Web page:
Now here's the conumdrum.. IF... and its a big IF... your system is leakfree and in good condition, you would never have lost cooling in the first place.. So its (therefore) broken by definition. You must repair it. For most of the time though, you never have the chance to repair before the compressor goes. When the compressor goes it suffers what is called black death. You essentially have to replace everything under the hood to fix it. This means a new condenser which is only made in the modern 8mm multipass type, compressor, liquid line, and accumulator. Since you have to do all of that anyway even if you stay with R12, making the jump to r134 is not that much more work.

    As for HCs.. I might be willing to consider it, but I honestly don't have time to mess with experimenting with it.. so I stick with what has a track record. BTW.. of your list... only Duracool, Envirosafe are actual HC refrigerants.. 2 are r134 blends. Freeze 12 for instance.. the number 12 means well..... it means 12! .. has nothing to do with R12 its purely a labeling gimic.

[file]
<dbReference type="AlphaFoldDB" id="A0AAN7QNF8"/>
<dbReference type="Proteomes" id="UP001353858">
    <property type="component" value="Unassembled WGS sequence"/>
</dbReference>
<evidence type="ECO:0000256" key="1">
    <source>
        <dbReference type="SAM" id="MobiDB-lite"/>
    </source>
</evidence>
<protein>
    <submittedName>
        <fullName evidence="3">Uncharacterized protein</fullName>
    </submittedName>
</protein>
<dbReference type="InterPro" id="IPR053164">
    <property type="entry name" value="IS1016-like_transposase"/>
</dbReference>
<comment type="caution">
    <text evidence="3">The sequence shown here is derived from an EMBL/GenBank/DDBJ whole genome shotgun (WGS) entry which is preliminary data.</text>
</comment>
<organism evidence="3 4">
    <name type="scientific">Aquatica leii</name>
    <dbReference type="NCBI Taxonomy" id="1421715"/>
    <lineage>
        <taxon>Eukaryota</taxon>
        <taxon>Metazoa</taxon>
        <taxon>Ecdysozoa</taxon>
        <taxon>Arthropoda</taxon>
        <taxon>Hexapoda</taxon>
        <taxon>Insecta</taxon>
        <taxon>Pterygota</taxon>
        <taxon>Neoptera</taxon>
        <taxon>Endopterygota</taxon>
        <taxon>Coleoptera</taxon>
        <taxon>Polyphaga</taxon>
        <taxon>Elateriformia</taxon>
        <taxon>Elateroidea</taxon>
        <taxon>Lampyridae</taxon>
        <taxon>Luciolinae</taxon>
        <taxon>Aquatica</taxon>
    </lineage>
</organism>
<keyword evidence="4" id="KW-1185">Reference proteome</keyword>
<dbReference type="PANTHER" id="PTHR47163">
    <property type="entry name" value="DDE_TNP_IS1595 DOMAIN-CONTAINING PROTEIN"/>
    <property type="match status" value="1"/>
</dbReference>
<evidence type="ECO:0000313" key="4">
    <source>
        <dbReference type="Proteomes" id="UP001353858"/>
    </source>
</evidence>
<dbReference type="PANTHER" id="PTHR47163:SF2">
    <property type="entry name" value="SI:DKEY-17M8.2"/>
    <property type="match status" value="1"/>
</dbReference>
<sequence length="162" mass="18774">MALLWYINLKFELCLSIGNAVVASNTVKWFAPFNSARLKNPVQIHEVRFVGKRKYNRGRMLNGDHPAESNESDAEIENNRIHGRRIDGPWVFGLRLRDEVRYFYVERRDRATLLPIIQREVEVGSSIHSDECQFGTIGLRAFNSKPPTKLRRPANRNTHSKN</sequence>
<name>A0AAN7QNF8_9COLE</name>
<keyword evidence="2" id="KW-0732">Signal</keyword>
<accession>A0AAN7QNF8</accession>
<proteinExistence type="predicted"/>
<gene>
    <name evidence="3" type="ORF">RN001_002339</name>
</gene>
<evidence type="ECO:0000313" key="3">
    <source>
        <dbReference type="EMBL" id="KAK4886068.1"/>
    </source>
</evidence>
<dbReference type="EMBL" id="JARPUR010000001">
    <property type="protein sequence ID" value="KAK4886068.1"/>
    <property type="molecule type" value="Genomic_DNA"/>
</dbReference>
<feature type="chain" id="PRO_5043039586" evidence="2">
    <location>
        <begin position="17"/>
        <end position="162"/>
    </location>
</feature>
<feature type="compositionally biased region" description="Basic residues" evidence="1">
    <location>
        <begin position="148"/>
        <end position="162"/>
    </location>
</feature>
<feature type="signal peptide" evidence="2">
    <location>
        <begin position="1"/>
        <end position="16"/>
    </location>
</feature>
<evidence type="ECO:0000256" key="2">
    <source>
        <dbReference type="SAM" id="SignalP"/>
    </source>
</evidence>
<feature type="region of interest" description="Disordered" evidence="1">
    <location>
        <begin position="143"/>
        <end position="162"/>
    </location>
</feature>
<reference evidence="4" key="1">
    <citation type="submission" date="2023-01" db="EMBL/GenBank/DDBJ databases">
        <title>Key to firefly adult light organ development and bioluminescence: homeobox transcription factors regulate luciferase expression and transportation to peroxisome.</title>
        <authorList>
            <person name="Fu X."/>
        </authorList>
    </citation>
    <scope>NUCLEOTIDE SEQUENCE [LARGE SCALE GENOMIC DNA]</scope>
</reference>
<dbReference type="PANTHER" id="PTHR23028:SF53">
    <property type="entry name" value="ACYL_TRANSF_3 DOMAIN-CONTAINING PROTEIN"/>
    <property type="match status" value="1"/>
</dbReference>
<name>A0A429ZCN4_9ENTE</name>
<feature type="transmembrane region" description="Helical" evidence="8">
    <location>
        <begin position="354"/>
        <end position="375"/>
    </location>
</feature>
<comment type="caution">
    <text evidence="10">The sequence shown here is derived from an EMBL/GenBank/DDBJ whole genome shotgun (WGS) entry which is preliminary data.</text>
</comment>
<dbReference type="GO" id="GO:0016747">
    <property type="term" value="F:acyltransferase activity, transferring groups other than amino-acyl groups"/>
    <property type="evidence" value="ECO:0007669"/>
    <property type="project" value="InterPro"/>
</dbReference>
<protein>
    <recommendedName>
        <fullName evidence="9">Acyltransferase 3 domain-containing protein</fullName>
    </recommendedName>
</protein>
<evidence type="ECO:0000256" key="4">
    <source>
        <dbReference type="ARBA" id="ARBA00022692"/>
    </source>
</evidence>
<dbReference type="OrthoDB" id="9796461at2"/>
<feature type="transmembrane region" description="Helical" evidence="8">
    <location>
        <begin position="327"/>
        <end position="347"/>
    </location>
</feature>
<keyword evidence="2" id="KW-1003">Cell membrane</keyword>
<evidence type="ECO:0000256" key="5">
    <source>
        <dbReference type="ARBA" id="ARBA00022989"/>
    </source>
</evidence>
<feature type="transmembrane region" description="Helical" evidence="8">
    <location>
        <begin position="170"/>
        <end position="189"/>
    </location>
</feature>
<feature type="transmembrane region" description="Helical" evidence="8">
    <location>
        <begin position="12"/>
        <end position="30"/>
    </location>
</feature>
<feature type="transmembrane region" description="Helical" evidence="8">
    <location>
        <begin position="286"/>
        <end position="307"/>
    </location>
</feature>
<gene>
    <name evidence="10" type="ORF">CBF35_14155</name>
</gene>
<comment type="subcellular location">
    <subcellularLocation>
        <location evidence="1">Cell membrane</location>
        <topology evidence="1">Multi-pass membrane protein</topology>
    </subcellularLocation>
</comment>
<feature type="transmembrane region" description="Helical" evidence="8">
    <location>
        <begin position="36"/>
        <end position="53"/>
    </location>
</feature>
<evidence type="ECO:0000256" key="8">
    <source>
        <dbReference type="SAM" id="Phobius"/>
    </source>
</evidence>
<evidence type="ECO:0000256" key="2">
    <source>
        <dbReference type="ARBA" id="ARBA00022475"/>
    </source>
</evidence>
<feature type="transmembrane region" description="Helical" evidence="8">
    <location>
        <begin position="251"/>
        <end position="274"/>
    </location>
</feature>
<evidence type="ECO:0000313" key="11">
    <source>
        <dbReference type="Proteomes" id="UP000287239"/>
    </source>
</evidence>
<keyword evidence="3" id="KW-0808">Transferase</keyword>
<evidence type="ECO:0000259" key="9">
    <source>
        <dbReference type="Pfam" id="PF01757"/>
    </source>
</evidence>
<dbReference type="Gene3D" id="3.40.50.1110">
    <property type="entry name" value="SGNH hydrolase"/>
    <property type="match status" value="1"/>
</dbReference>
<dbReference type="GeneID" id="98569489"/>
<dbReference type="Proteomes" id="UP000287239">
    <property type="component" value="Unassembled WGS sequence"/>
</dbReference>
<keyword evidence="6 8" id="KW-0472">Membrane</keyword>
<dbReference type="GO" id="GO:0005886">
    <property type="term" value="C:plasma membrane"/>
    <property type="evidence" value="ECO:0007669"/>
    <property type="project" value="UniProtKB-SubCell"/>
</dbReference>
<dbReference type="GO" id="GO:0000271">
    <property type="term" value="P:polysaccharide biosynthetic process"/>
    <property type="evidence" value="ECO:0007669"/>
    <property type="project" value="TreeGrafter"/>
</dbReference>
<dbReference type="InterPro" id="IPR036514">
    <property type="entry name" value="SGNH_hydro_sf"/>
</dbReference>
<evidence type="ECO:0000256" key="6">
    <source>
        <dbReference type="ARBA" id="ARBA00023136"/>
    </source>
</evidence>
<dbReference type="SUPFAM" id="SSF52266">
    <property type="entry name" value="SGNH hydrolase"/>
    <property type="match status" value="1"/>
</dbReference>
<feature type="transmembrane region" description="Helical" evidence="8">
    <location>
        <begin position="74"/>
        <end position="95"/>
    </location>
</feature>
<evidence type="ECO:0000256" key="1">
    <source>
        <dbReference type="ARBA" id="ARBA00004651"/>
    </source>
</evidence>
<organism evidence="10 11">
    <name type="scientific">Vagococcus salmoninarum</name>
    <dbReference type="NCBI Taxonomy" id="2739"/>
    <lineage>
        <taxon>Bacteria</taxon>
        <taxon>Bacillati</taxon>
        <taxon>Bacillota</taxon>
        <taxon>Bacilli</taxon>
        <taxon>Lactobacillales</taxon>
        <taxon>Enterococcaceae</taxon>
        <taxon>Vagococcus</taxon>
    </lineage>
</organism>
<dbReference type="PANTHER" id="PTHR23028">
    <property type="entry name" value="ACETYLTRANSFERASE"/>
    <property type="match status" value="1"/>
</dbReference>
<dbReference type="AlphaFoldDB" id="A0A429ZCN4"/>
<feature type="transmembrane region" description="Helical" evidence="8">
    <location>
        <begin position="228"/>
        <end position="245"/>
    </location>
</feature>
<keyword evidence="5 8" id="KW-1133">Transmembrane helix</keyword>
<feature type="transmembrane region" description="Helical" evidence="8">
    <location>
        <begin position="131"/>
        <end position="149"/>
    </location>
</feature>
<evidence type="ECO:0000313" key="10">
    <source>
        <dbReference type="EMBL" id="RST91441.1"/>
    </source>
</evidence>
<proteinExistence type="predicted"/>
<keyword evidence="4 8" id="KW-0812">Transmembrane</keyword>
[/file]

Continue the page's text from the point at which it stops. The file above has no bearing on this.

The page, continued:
It wasn't a matter of being scammed, they were working with the equipment the car had, you have to make upgrades to get the R-134 to get R12 performance just like the OEMs did when they made the switch, and I'm also dealing with severe 110 degree heat (AZ). In most climates in the US, the conversion would have been fine. This was also the very early days of R-134, parallel flow condensors as an upgrade weren't as universally available to retrofits.

    If you're planning on rebuilding nearly everything and making upgrades to the condenser, rerouting lines, etc, then it probably makes sense to go with R-134, but if it's something like your system needs a leak repaired and recharge, I would repair and refill with either R-12 or look at the hydrocarbon route. Even though the old stock R-12 looks expensive, as long as you have a system that doesn't leak, it's not that much more than filling up your tank at the gas station.